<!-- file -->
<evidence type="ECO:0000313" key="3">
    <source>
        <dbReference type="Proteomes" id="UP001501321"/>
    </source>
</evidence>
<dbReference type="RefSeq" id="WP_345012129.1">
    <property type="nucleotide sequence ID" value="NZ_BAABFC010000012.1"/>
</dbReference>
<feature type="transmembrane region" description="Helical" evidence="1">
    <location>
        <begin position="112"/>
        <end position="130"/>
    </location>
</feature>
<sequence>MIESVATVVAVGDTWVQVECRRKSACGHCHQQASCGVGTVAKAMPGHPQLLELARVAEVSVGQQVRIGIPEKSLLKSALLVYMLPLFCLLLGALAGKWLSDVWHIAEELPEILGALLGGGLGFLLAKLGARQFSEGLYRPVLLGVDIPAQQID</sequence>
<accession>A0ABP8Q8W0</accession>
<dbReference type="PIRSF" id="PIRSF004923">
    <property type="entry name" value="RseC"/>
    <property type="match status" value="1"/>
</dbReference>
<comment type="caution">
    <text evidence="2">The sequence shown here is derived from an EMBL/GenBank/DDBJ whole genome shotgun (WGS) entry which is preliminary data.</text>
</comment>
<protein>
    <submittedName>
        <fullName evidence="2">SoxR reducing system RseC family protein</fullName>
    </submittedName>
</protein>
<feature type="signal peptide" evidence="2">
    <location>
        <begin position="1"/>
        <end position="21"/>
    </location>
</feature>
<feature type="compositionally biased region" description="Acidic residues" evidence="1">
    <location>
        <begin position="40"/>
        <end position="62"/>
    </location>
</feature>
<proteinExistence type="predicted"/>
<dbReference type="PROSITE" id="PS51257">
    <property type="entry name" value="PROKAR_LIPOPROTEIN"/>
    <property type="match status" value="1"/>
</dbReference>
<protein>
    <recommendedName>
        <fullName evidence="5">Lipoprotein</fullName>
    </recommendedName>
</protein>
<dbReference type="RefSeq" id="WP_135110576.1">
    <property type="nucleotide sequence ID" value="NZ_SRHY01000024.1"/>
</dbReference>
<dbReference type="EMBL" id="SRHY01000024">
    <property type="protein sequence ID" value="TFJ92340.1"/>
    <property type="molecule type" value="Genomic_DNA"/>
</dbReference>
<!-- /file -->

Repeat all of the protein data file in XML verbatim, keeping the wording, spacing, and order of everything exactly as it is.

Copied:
<evidence type="ECO:0000313" key="3">
    <source>
        <dbReference type="Proteomes" id="UP001501321"/>
    </source>
</evidence>
<dbReference type="RefSeq" id="WP_345012129.1">
    <property type="nucleotide sequence ID" value="NZ_BAABFC010000012.1"/>
</dbReference>
<feature type="transmembrane region" description="Helical" evidence="1">
    <location>
        <begin position="112"/>
        <end position="130"/>
    </location>
</feature>
<sequence>MIESVATVVAVGDTWVQVECRRKSACGHCHQQASCGVGTVAKAMPGHPQLLELARVAEVSVGQQVRIGIPEKSLLKSALLVYMLPLFCLLLGALAGKWLSDVWHIAEELPEILGALLGGGLGFLLAKLGARQFSEGLYRPVLLGVDIPAQQID</sequence>
<accession>A0ABP8Q8W0</accession>
<dbReference type="PIRSF" id="PIRSF004923">
    <property type="entry name" value="RseC"/>
    <property type="match status" value="1"/>
</dbReference>
<comment type="caution">
    <text evidence="2">The sequence shown here is derived from an EMBL/GenBank/DDBJ whole genome shotgun (WGS) entry which is preliminary data.</text>
</comment>
<protein>
    <submittedName>
        <fullName evidence="2">SoxR reducing system RseC family protein</fullName>
    </submittedName>
</protein>
<feature type="signal peptide" evidence="2">
    <location>
        <begin position="1"/>
        <end position="21"/>
    </location>
</feature>
<feature type="compositionally biased region" description="Acidic residues" evidence="1">
    <location>
        <begin position="40"/>
        <end position="62"/>
    </location>
</feature>
<proteinExistence type="predicted"/>
<dbReference type="PROSITE" id="PS51257">
    <property type="entry name" value="PROKAR_LIPOPROTEIN"/>
    <property type="match status" value="1"/>
</dbReference>
<protein>
    <recommendedName>
        <fullName evidence="5">Lipoprotein</fullName>
    </recommendedName>
</protein>
<dbReference type="RefSeq" id="WP_135110576.1">
    <property type="nucleotide sequence ID" value="NZ_SRHY01000024.1"/>
</dbReference>
<dbReference type="EMBL" id="SRHY01000024">
    <property type="protein sequence ID" value="TFJ92340.1"/>
    <property type="molecule type" value="Genomic_DNA"/>
</dbReference>